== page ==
Since January, the non-profit has re-homed over 100 shelter dogs
A WALK IN THE PARK - Be Paws We Care volunteers take shelter dogs out for a stroll earlier this year for their Doggy Day Out initiative. All of the dogs in this photo have been re-homed, which is one of the local non-profit’s missions.
It had been a long night the day before the interview for this article – the Be Paws We Care volunteers arrived at the Progress office on just a few hours of sleep. They had spent the wee hours of the morning completing transport for two foster dogs who went to a rescue in New York.
Kelly Ingram, the group’s volunteer heavy-weight who puts in at least 40 hours a week trying to re-home dogs from the Pickens County Animal Shelter, said transports (where dogs are driven from Pickens to their new home or rescue facility) are tricky and often come together last minute.
“Things fall through with transports,” she said. “You’ll have the whole trip planned, but won’t have one leg of travel covered so it doesn’t work out. It’s trying to organize a lot of people and it all has to come together.”
Ingram, Be Paws vice president; Julie Raming, president; and Suzie Champitto, fundraising coordinator, are part of the larger group of volunteers with Be Paws We Care, a local non-profit founded in 2014 dedicated to re-housing Pickens’ shelter dogs and raising money to help with medical needs not covered by the county. Since January, the non-profit has re-homed over 100 shelter dogs. Half of those went to private homes; The other half went to no-kill rescue groups.
“Right now, there are only 15 dogs at the shelter,” said Ingram, who has developed 100-plus contacts with rescue groups and other contacts across the country since she came on board. “At the beginning of this year, there were 62 dogs there.”
The volunteer group now has dogs from Pickens in rescues in 14 states.
Shelter by the numbers, foster families wanted
The county shelter holds up to 62 dogs at a time. Shelter numbers show that since January, they have taken in 426 animals total – of those, 144 were owner surrender; 20 were animals who were returned by adopters; 22 were seized animals; 240 were strays. During that same time, 278 animals were adopted; seven died while in custody; six were euthanized; 63 returned to owner; 82 were transferred out.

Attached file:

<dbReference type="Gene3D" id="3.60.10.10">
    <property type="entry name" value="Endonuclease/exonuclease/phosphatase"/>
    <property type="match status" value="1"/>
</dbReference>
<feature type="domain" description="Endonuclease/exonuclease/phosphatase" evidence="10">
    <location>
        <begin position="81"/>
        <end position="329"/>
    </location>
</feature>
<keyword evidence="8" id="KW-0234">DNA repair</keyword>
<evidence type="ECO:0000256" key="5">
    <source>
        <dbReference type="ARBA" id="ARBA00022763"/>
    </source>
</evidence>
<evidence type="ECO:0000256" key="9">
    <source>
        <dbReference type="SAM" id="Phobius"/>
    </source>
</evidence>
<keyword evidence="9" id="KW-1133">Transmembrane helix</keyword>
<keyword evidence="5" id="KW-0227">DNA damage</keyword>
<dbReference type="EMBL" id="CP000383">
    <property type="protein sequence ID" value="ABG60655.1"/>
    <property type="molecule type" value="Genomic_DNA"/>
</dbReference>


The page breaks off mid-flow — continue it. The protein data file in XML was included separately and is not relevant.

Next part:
“If I had 15 foster homes, the shelter wouldn’t have any dogs right now,” Ingram said confidently.
Apparently laws have changed recently about how shelter dogs must be handled before they are transported to rescues – they have to be fostered for two weeks in a private home. A change from shelter life to a home environment helps socialize the animals and lets rescuers see how they transition into home life.
“Their personality comes out and they are totally different dogs,” Champitto said. “The shelter is a stressful environment – some dogs can get kennel rage and that can keep them from being adopted.”
This idea was behind a popular initiative of the group, “Doggy Day Out,” where Be Paws volunteers would take shelter dogs to Lee Newton Park to walk. The program helped them dog test to see if the animals were good with people, and do other temperament evaluations.
“We had a lot of people becoming interested in Be Paws because of Doggy Day Out,” Raming said.
Despite popularity, just recently they had to stop the program because of perceived liability issues - but they are still looking for more foster homes locally. Champitto said fostering is a good experience, and noted that most times animals only stay with their foster family a couple weeks, occasionally up to a month.
Fundraising for medical costs, future goals
The non-profit also provides medical care costs not covered by the shelter, such as heartworm treatment, some spay and neuter costs for animals sent to rescues, and other costs. This year alone, they have paid for heartworm treatment for seven dogs, which have all been adopted. The animals they re-home are also fully-vetted and spayed/neutered by Dr. Craig Chester.
“Be Paws is an entity to help us raise money so we can do what we need to do,” said Raming, who was asked to take over the non-profit this year along with Dave Patrick after founder Donna DeBerardinis came down with health problems. “But there are other great organizations in this community who all do wonderful things, too. We want to do our part.”
Looking ahead, the group wants to spearhead a microchipping program, ensure all shelter dogs are spayed and neutered before they leave the facility (adopters are currently given a certificate to take their animal to be spayed/neutered); have pre-adoption vetting to make sure the animal and owner are a good fit to reduce the high return rate; and increase public education.
“We want to help these animals and just want people to open their hearts,” Ingram said.